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Peyto Glacier facts for kids

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Peyto Glacier and part of the Wapta Icefield as seen from near the Peyto Lake lookout - Mt. Habel in the icefield.

The Peyto Glacier is situated in the Canadian Rockies in Banff National Park, Alberta, Canada, approximately 90 km (56 mi) northwest of the town of Banff, and can be accessed from the Icefields Parkway. Peyto Glacier is an outflow glacier from the Wapta Icefield, which rests along the Continental divide. The glacier snout is subject to high melt rates from season to season and there is marked surface lowering on several parts of the glacier. Glacial silt, which is carried from the glacier by streams, ensures a turquoise appearance to Peyto Lake, a popular touring destination. As is true for the vast majority of glaciers worldwide, Peyto Glacier has been retreating rapidly, especially since the last half of the 20th century, and has reportedly lost 70% of its mass since it was first researched (Demuth and Keller, 2006). Between 1896 and 1966, the total volume loss of the Peyto Glacier was 1088.5 x 106 m3 (Wallace, 1995). A 1896's photograph by Walter D. Wilcox was the first record of this glacier, although the significant research didn't start until 1965. In 1987, an automatic weather station was constructed near the glacier that monitors temperature changes, radiation and precipitation.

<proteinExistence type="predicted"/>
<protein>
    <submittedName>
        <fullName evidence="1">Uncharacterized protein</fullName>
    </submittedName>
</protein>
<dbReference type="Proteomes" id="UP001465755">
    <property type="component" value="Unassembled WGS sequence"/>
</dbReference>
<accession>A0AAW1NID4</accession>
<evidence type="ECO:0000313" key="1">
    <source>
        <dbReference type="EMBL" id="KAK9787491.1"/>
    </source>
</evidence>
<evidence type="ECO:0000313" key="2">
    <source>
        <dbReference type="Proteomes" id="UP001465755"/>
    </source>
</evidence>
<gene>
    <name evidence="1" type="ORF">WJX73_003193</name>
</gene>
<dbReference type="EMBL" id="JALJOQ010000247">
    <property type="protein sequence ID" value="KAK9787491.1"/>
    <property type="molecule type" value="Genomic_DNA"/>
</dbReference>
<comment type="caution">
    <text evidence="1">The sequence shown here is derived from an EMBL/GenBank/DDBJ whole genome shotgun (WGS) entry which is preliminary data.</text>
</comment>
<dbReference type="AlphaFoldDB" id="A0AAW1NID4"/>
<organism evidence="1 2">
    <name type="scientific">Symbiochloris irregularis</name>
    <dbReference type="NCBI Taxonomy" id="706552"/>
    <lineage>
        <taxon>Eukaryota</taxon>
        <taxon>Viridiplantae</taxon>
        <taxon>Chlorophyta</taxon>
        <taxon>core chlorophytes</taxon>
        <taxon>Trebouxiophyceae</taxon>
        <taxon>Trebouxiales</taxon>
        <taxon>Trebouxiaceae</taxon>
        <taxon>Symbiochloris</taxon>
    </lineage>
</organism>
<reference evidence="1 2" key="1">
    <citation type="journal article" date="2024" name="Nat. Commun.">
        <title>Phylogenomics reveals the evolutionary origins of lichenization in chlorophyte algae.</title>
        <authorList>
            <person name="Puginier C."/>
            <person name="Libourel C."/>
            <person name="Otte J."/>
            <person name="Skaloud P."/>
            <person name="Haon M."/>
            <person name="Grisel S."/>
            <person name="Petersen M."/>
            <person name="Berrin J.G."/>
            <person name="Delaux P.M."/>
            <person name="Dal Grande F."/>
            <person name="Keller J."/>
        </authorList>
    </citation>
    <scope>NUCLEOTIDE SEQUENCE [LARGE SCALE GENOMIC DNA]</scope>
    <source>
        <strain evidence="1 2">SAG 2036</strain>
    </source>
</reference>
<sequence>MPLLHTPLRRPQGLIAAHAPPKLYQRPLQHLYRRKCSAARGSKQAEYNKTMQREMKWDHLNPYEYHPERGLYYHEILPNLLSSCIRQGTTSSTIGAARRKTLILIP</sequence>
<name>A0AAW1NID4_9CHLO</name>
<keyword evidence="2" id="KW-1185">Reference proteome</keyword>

Peyto Glacier provides the most direct access to Peyto Hut, a base of both summer and winter mountaineering.

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